Surface Decoration

Looking at Gold, Paint and Varnish

Very few, if any, Royal Arms have had samples of the paint technically analysed, which means there is very little detailed information about the materials used on this type of painting.

Visual and historical evidence would indicate that the majority of arms are painted in oils. However, after the accession of Elizabeth II in 1952 acrylic paint may occur.

Sign-writers could be expected to use the standard range of pigments, with a limited use of the more expensive pigments such as ultramarine, orpiment or vermilion. Gold is often used to represent metallic elements, such as crowns and chains, but when cleaning a painting it is also not unusual to find an entirely gilded lion emerge from beneath layers of varnish.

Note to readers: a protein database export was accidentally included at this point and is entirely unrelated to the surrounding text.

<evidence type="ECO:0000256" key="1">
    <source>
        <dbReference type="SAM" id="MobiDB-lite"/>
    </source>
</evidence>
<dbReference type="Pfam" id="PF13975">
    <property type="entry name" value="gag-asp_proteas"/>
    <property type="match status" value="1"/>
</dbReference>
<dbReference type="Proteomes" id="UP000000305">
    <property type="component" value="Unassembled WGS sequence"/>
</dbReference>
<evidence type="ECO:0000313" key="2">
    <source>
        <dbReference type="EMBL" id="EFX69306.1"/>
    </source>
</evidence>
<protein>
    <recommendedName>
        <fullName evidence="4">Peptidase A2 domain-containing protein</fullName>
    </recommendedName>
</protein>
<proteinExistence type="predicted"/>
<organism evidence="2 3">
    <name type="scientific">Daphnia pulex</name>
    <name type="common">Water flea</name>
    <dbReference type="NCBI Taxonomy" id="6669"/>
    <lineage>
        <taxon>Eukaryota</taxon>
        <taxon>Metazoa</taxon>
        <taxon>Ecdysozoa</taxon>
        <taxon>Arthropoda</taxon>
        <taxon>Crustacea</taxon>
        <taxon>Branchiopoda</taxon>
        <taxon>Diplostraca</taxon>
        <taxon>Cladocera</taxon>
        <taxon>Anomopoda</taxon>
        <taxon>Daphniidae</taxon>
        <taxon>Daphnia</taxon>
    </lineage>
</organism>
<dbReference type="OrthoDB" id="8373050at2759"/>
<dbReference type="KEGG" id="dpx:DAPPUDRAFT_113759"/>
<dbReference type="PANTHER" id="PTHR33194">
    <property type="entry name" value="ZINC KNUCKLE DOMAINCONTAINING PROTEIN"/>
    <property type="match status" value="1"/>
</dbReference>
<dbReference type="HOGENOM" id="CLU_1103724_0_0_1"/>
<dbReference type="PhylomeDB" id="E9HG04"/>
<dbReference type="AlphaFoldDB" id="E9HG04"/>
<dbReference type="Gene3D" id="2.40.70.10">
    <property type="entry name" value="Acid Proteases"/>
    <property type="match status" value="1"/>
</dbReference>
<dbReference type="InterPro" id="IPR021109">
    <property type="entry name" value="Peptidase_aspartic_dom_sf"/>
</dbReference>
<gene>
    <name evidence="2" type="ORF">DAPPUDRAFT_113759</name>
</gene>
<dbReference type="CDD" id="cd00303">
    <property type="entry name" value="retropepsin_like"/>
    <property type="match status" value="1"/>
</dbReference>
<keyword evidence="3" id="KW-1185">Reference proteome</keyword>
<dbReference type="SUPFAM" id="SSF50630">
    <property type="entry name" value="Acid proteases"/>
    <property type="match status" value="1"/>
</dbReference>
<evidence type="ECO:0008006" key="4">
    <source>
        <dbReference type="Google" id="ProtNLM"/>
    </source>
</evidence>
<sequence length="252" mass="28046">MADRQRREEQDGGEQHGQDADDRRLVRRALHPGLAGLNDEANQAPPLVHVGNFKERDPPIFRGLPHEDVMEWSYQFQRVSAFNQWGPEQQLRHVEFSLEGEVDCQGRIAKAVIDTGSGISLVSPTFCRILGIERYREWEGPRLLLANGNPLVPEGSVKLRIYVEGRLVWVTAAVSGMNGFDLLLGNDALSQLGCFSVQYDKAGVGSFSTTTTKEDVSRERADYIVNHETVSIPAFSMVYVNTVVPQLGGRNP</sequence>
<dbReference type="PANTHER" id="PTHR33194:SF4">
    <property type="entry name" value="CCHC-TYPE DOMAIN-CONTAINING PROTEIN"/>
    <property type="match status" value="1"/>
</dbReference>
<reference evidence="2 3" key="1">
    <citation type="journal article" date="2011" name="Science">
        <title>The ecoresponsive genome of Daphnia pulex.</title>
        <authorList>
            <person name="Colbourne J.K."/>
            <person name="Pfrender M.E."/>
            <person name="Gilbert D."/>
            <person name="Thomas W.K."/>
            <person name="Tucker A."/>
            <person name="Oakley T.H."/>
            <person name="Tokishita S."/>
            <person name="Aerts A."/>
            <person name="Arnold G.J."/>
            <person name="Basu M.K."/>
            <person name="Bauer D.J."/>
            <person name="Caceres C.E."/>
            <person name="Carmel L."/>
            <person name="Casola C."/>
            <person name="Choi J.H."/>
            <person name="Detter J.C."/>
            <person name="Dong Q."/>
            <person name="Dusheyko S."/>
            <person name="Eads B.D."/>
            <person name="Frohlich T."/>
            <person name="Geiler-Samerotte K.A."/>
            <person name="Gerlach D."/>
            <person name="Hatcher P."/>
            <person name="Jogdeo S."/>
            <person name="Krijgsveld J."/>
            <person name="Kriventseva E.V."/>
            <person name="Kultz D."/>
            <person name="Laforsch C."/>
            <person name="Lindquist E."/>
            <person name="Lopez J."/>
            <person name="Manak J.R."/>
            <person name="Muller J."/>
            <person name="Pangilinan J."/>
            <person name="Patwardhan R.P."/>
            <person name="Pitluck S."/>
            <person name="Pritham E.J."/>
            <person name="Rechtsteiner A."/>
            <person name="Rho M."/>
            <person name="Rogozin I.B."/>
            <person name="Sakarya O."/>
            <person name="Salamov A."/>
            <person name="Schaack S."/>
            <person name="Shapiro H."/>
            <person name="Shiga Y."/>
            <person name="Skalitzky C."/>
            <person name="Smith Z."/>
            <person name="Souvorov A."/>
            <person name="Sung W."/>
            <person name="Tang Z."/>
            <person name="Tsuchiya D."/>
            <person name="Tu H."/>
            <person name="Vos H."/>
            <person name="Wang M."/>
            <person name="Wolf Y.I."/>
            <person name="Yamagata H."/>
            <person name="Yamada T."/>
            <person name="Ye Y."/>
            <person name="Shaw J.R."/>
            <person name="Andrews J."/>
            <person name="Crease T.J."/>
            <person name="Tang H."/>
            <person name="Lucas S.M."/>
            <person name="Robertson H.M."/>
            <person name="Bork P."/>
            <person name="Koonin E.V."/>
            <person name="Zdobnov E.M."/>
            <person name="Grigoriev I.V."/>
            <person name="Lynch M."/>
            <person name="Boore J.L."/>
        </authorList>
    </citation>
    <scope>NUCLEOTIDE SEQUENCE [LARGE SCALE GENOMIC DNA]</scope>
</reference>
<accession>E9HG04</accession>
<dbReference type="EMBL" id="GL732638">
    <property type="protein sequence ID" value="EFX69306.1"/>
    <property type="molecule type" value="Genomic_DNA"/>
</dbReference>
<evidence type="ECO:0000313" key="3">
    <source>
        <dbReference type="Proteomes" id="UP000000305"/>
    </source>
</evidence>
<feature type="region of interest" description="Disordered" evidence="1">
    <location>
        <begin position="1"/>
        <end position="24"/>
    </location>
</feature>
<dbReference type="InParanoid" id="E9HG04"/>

Where gilding was unaffordable, cheaper yellow ochre would be used in imitation.

The Final Varnish

Most paintings were varnished, both to saturate the paint layer and to add a layer of protection. The latter could be particularly important in a church with a bat population, although no varnish has yet been found that can withstand the damaging effects of bat urine.

Paintings would often be “refreshed” by re-varnishing, but over time these layers darken and discolour, ultimately obscuring the image they were intended to enhance. This is especially true of coach varnish, which may indicate an artist’s connection to the coach-painting trade or indicate the value put on such paintings as they did not use picture varnish, which was higher quality.